Krist: Citrix is a leader when it comes to leveraging AI and machine learning. So, how is the company currently using those technologies?
Cycholl: We see AI as a way to make processes more efficient. So we look for where we can apply technology and leverage AI to improve simplicity and to improve productivity. We’re at a point where technology has to be created to actually solve the problems that technology itself is introducing. We’re living in a world where there are so many connected applications and systems that people need AI to help navigate in a productive way across all these tools and solutions.
So we see productivity as the big win for artificial intelligence. We’re going to be able to actually have systems that learn how they’re connecting. So, for instance, as everyone does their annual performance reviews, they will receive recommendations for certain skill sets to work on. As an HR manager, why wouldn’t I just immediately have people registered for the particular training they need in my training system? Why would I wait for that conversation to come up again, where the manager or the employee says, “Oh, I forgot to take it because we had the conversation a year ago.” And so those are the kinds of productivity gaps we can close with AI, and that’s the kind of busy work we can move out of our company. We think that’s really important.
Krist: What you said there is really interesting—that there are so many tools and so much technology and so much data, that we need tools to literally help us figure out which tools we need—and when. And we need data-driven tools to help us decide what we need to know—and when. I mean, that’s really a fascinating thought.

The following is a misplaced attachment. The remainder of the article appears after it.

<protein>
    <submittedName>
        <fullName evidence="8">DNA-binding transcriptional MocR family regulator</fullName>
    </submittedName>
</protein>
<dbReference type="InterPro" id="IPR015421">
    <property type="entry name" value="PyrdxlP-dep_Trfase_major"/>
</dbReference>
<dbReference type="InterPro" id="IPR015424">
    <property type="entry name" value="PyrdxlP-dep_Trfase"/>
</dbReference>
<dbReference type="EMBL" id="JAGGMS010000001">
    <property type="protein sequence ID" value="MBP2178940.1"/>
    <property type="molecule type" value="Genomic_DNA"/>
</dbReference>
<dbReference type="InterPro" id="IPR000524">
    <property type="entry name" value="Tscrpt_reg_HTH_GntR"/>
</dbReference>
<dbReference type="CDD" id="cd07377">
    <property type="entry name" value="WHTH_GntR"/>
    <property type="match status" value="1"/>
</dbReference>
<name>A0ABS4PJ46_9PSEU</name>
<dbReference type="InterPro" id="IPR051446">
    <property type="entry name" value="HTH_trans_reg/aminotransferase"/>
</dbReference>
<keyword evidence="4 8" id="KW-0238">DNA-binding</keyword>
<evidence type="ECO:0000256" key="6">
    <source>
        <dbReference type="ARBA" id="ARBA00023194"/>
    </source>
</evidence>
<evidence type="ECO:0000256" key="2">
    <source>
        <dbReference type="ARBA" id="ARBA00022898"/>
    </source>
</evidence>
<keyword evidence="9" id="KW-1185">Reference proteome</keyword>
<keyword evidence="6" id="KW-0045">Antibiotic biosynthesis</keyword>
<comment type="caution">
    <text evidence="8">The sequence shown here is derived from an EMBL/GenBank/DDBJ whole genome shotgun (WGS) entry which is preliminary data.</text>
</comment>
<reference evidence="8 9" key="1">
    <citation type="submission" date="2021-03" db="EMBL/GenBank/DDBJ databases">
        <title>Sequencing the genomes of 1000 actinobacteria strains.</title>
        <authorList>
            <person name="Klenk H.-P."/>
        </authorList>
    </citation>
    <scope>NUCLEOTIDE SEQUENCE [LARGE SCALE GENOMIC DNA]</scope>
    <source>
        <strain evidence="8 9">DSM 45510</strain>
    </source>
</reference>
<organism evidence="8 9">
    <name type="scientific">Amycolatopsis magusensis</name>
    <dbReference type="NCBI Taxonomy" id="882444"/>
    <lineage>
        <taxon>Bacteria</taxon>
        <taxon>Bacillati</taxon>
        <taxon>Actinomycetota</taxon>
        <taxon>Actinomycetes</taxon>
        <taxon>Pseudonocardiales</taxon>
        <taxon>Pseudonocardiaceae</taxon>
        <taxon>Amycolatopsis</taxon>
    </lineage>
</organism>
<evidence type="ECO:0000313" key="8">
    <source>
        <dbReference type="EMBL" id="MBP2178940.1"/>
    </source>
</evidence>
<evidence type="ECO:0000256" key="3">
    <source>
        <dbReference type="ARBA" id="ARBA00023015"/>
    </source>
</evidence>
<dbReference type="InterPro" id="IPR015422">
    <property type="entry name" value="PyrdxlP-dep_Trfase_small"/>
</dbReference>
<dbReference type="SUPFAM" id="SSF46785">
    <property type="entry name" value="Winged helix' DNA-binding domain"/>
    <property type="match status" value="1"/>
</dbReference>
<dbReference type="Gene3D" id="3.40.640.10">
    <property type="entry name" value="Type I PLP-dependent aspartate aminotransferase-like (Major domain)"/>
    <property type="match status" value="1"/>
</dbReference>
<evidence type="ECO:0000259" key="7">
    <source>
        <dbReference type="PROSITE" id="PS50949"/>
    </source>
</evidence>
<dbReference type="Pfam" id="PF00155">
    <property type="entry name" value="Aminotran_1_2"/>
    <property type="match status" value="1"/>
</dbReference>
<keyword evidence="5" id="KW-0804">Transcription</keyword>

Cycholl: Yes, absolutely. Statistics show that we use eight to nine applications per day in the enterprise, but the reality is that we’re probably an expert in only one of those. So why do we introduce all this complexity to people who are just trying to get their job done? Why do we expect them to take time away from their job to learn how to become experts in using each one of these tools and solutions?
Krist: So what type of insights do you get from machine learning that help you make better business decisions?
Cycholl: So, around business decision-making, we’re in the middle of a transformation that involves moving our 30-year-old business to a cloud-subscription model. For us, it’s valuable to know if a customer is going to renew their subscription or not. Anticipating any churn and identifying where we might need to apply either more customer service or attention to a customer—that’s a big part of some of the insights we’re starting to get from our intelligence system. So we’re driving a lot of machine-learning modeling and automated learning around our subscription model and renewals.